There is more literature on the glaring errors in this paper, and more problems that I, as a student, cannot comprehend or discuss, and again I encourage you, the reader, to do your own research. For now, let's continue.

Despite a wide variety of following articles in science journals proving and debunking Wakefield's research and claims, the big problem is that it has all the airs of a scientific study. It was in the proper jargon, with all these fancy graphs of things, and was written by a man with a PhD. To most people, that's more than sufficient to give validity to these claims, and indeed safety in all manners of health and medicine is the foremost concern ("First do no harm"). The man may have more holes in his research than the Titanic, but if there is a possibility it should be investigated, right?

But it already has been. The National Health Service in the UK, among many others, have researched into this and found nothing to these claims. And it was found again and again that vaccines are, outside of the occasional one in a million chance freakish accident, for the most part safe and effective.

It was found that the mercury in vaccines is in trace amounts, and of a form (because chemicals almost always come in compounds, and rarely in a solid element) that passes rather quickly out of the body. The diseases being injected go through rigorous trials to insure they don't start killing children (if nothing else, then to prevent the company's and lab's loss of face and the resulting law suits). Getting a vaccine is safer nowadays then eating improperly prepared meat.

But again, we must remember that anti-vaccinationists are fervent in their beliefs. No amount of studies will sway them from their original assertion, and so we get tragedies like a Pittsburgh boy who died when his parents, scared at having learned of the trace mercury in vaccines and hoping to cure his autism, killed him with a chemical that strips metals from one's body. The problem is, this chelation treatment also removes calcium from your body. Calcium not only provides bones, but it also interestingly enough enables nerves to do their nerve thing and send messages around the body. And the most calcium greedy nerves, the ones that need a constant supply, happen to be the ones that keep the heart pumping. So, children die from cardiac arrest (among other things) while their parents keep dosing them with chelation like fools.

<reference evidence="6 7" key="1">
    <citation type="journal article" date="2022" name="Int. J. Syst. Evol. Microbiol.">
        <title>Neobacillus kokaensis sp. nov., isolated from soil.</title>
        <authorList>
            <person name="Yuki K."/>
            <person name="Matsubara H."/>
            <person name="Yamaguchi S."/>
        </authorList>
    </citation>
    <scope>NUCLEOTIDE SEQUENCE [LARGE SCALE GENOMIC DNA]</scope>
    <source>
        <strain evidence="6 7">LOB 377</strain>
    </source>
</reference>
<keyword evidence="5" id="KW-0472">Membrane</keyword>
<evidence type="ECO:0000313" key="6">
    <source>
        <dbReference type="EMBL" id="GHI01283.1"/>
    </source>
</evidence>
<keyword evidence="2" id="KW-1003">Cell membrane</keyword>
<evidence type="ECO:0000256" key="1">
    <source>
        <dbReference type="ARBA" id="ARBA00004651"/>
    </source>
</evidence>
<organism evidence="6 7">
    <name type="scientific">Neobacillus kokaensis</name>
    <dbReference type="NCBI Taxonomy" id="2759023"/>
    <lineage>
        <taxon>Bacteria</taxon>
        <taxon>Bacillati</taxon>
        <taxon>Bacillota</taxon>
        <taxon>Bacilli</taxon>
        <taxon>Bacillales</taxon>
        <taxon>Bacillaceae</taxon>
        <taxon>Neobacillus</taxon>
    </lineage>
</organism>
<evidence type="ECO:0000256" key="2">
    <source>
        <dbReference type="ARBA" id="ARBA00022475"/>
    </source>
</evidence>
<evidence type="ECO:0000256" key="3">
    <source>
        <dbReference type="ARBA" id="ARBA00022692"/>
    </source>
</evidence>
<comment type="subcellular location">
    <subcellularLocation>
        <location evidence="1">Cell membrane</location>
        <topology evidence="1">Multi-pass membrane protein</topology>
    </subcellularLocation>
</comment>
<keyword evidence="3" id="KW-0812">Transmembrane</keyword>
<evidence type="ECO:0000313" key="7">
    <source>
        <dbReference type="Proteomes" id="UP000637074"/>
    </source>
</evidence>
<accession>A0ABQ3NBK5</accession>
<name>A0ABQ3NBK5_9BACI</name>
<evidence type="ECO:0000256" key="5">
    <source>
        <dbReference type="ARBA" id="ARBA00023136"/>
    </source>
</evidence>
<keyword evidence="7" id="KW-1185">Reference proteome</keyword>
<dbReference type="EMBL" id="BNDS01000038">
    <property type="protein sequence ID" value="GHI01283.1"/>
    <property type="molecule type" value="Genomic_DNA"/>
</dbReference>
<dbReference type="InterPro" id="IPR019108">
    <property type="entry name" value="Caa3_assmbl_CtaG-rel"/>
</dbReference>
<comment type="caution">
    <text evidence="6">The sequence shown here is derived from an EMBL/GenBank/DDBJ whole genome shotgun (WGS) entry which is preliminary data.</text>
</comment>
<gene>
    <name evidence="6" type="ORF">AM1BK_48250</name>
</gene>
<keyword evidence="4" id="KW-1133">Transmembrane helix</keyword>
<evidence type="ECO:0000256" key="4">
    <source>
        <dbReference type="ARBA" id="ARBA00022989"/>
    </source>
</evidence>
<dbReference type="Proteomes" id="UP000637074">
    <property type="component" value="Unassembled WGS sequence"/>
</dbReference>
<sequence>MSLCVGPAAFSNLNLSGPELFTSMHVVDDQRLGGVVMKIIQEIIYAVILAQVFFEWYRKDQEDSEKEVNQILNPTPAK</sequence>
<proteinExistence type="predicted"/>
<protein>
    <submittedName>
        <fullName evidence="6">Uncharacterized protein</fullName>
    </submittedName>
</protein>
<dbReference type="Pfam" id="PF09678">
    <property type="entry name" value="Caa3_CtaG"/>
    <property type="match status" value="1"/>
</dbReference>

In that same article, other couples continue to send their children for these treatments, despite the fact that it has killed and injured several others! The truly sad part of all this is that if this becomes increasingly common, the morons who kill their children with this will lobby to have it banned from the US, and patients who really need chelation, like acute poisonings from lead paint or mercury thermometers, won't be able to get it because Tweedle Dee and Tweedle Dum went off and injected little Johnny without doing any kind of research on their own. "Oh, this website says it's vaccines? Guess the internet is always right!".

What is also tragic is that by wasting time looking into vaccines, we waste time and energy from actual autism and developmental research on things that have been proven nine times over.

And this, in a nutshell, is why I cannot stand people who lobby against vaccines. They fuel useless research on methods that have been tested relentlessly, they feed unwarranted fears from parents who truly don't know any better and in addition they fool these parents into treating their children with methods and chemicals that, if it doesn't kill them, will harm them physically and possibly emotionally.

If they weren't so blind, I'd call them evil.